Many lower class drug abusers are inner city, unemployed, high school dropouts who learn at an early age that they are excluded from legitimate avenues to conventional forms of the "good life" and the values that earn status and respect in our society.4 47 Troy Duster's analysis of the poor and underserved "underclass" applies here:
There is nothing new about the long-term consignment of Blacks to the bottom rung of the American economic and political order. What is new is the currently emerging sense of "permanency" of that condition, both in structural terms and in the "sense" of key actors in the society, both white and Black.48
The causes of the two-tiered drug war are complex. Yet the failure of public policy to examine the drug crisis within the context of broader social, economic and health systems avoids looking at the underlying causes of substance abuse impedes the development of an appropriate response to the poor and communities of color in crisis. Instead, emphasis is placed on law enforcement, perpetuating the "vicious cycle of generation after generation being caught up in abusing drugs." 49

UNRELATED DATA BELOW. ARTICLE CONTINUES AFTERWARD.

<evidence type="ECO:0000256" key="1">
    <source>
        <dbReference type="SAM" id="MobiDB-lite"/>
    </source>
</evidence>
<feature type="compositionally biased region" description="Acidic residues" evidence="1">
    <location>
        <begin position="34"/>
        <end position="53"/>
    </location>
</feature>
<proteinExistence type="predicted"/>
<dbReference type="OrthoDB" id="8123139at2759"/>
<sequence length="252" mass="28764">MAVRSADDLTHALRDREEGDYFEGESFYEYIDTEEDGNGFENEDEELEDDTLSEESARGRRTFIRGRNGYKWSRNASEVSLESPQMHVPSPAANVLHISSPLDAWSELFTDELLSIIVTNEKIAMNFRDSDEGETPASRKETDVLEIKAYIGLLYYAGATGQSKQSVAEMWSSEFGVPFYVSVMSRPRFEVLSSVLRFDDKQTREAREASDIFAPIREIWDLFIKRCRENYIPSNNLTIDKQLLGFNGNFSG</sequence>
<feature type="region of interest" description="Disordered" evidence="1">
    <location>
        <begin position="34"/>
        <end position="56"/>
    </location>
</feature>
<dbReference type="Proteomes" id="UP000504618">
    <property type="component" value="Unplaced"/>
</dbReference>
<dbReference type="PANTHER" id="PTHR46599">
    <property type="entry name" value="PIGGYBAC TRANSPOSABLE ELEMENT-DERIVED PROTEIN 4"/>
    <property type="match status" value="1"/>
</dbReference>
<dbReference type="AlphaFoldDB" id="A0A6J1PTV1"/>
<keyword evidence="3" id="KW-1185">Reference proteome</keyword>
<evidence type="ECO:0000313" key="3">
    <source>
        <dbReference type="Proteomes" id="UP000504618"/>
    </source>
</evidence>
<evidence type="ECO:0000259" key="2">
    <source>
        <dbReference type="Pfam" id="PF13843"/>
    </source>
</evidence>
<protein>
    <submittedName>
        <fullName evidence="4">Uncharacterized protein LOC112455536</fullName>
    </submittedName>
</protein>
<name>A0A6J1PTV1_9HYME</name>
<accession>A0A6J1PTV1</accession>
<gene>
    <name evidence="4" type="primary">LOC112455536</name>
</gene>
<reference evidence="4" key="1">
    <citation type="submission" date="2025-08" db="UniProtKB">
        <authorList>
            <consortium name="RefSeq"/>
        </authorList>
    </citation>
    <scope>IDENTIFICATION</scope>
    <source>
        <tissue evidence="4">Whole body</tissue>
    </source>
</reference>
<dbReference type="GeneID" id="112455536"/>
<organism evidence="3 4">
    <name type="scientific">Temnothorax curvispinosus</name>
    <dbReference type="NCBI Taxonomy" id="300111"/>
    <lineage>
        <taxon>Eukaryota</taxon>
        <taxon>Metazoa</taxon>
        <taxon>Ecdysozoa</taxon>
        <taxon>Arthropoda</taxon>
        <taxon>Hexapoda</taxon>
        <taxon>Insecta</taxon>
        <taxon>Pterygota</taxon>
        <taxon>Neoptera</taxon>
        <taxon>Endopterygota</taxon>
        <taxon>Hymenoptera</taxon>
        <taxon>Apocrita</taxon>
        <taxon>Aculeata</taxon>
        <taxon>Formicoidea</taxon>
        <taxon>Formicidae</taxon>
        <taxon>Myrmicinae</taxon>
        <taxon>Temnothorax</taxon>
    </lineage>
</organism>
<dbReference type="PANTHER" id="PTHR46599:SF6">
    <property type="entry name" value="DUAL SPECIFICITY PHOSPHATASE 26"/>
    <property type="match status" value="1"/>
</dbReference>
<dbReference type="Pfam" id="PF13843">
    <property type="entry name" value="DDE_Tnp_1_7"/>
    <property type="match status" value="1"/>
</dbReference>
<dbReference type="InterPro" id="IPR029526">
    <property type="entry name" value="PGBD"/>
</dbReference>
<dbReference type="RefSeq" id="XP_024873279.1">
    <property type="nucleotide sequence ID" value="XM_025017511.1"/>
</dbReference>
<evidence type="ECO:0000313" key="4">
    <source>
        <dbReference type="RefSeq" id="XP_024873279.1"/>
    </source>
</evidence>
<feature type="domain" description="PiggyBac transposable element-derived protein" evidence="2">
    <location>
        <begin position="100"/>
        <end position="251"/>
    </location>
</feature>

44 Thelma Brown, op. cit., p. 3.
45 Troy Duster, "Crime, Youth Unemployment, and the Black Urban Underclass," Crime and Delinquency, Volume 33 Number 2. April 1987, p. 303.
46 Bowser, op. cit., p. 6.
47 William J. Wilson, "The Truly Disadvantaged: The Inner City, the Underclass and Public Policy," (Chicago: University of Chicago Press, 1987).
48 Duster, op. cit.
49 Brown, op. cit.,